The Simpsons connection can be attributed to the Post Office’s 2009 decision to memorialize the television show with a commemorative series of five stamps. In order to recognize the show’s twentieth anniversary on the Fox television network, each of the show’s five major characters — Homer, Marge, Bart, Lisa, and baby Maggie — was featured on a 44 cent stamp.

The Service decided to print a billion stamps to meet the estimated demand of Simpsons fans around the world. But fewer than one third of the printed stamps were purchased by the public, and when the price of a first class letter increased by a single penny to 45 cents, the stamps became obsolete for letter-mailing purposes as well.

Ironically, two years earlier in 2007, the Post Office began distributing “Forever Stamps” that never become obsolete; under their terms of purchase, they can be utilized to mail any first class letter, regardless of the price that is in place at the time of mailing. But because the Simpsons stamps were sold with a fixed financial value of 44 cents, the Service must now write off its $1.2 million cost of printing the unwanted and unsold merchandise.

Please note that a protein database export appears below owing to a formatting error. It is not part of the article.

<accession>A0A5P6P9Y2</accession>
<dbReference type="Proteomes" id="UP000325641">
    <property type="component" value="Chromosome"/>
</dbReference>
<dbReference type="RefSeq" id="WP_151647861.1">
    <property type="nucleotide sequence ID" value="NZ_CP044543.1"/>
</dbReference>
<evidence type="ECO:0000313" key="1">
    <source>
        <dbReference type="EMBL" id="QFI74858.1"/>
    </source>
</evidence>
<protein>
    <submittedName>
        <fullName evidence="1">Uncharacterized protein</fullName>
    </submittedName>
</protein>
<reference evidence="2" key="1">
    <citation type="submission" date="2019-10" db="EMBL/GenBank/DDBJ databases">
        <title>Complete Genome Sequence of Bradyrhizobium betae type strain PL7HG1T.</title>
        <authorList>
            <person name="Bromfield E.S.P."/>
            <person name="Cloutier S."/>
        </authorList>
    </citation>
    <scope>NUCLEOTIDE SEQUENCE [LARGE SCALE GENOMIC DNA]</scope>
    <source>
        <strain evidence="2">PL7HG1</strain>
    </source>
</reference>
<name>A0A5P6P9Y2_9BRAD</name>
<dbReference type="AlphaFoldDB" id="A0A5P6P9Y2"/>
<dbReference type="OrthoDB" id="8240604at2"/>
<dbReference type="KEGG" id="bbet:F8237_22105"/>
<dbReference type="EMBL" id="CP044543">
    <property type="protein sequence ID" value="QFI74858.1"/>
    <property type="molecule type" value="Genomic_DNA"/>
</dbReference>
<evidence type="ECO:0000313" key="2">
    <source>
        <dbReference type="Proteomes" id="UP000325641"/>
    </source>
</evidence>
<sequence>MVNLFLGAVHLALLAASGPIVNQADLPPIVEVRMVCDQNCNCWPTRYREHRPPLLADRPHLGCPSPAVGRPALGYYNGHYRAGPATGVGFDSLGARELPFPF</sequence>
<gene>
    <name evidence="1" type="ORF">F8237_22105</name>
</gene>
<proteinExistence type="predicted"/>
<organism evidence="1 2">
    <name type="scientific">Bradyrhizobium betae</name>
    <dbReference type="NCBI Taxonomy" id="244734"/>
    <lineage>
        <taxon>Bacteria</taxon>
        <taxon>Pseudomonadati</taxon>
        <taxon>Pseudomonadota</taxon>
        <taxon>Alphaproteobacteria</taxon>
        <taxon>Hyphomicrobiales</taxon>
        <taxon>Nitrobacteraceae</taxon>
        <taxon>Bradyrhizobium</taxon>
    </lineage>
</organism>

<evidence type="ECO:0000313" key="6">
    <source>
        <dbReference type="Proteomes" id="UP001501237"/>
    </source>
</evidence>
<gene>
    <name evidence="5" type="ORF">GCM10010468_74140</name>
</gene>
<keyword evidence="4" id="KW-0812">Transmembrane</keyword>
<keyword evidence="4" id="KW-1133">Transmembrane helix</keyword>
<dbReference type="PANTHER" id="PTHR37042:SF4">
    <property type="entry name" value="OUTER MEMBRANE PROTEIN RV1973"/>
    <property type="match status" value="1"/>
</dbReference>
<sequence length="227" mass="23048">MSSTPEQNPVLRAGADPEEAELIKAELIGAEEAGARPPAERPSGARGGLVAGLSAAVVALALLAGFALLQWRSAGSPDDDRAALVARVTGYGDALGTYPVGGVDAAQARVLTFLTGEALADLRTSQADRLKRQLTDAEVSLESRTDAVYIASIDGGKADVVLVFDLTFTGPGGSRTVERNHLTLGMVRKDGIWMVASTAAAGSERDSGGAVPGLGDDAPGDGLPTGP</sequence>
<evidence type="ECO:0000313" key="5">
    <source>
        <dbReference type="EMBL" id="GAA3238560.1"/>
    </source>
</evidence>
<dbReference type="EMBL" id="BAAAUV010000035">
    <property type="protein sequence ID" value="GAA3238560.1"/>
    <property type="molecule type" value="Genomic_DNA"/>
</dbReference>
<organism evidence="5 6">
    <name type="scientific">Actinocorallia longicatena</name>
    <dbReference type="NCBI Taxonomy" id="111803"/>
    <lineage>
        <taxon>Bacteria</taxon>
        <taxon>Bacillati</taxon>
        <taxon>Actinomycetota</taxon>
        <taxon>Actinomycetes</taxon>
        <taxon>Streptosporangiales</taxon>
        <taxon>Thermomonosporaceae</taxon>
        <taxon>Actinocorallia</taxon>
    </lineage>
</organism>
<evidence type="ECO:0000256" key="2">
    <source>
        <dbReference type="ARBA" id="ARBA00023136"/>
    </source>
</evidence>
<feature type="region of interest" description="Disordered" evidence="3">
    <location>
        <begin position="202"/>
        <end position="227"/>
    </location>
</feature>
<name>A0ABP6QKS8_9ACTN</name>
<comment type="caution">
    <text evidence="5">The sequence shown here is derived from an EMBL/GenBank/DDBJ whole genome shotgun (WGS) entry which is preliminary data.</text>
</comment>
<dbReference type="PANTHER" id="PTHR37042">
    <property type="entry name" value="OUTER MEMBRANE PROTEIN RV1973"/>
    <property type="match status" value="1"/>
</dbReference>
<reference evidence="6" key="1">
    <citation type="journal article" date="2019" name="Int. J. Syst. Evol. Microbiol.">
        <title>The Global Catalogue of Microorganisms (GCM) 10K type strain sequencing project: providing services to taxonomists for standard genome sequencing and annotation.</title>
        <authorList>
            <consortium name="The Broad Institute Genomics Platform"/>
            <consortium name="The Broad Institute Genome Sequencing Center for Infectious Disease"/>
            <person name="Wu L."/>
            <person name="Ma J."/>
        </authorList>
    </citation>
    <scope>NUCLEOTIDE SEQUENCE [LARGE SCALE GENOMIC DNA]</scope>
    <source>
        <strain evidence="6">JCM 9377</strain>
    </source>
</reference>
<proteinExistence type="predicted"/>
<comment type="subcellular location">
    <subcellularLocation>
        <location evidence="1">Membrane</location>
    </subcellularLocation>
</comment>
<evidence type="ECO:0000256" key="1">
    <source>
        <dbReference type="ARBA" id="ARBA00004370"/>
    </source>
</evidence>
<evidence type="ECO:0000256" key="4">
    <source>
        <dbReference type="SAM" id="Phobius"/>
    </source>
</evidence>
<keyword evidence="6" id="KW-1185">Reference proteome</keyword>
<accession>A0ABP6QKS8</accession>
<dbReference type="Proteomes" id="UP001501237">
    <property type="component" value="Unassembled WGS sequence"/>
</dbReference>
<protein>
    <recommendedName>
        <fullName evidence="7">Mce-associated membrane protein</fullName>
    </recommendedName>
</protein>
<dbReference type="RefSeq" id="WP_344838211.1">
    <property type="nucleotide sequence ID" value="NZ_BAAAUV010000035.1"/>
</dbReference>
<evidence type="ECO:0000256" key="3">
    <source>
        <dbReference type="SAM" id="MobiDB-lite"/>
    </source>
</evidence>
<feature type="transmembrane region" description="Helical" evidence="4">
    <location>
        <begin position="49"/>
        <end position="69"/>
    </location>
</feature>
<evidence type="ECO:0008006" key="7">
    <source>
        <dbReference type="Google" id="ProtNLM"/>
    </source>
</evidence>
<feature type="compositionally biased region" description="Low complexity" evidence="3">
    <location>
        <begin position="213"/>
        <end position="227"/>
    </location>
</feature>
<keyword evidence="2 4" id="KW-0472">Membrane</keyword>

A Speculative Strategy

In comparison to the $5.5 billion missed health care retiree payment, a write-off of $1.2 million might appear to be a relative drop in the bucket. Nevertheless, the Simpsons stamp “episode” raises troubling questions about the speculative nature of the use of commemorative stamp printings by the Post Office to generate operating revenue.

For instance, do Post Office professionals possess the requisite consumer marketing expertise to predict public demand for such pop culture icons in an accurate manner? And if not, should the Service authorize such huge printing orders when demand for commemorative stamps is so uncertain in nature?

To what extent should the Post Office base its revenue generation strategy on such esoteric products as commemorative Simpsons stamps? Should it, perhaps, focus instead on developing new products and services that can be sold more broadly across the entire spectrum of the American public?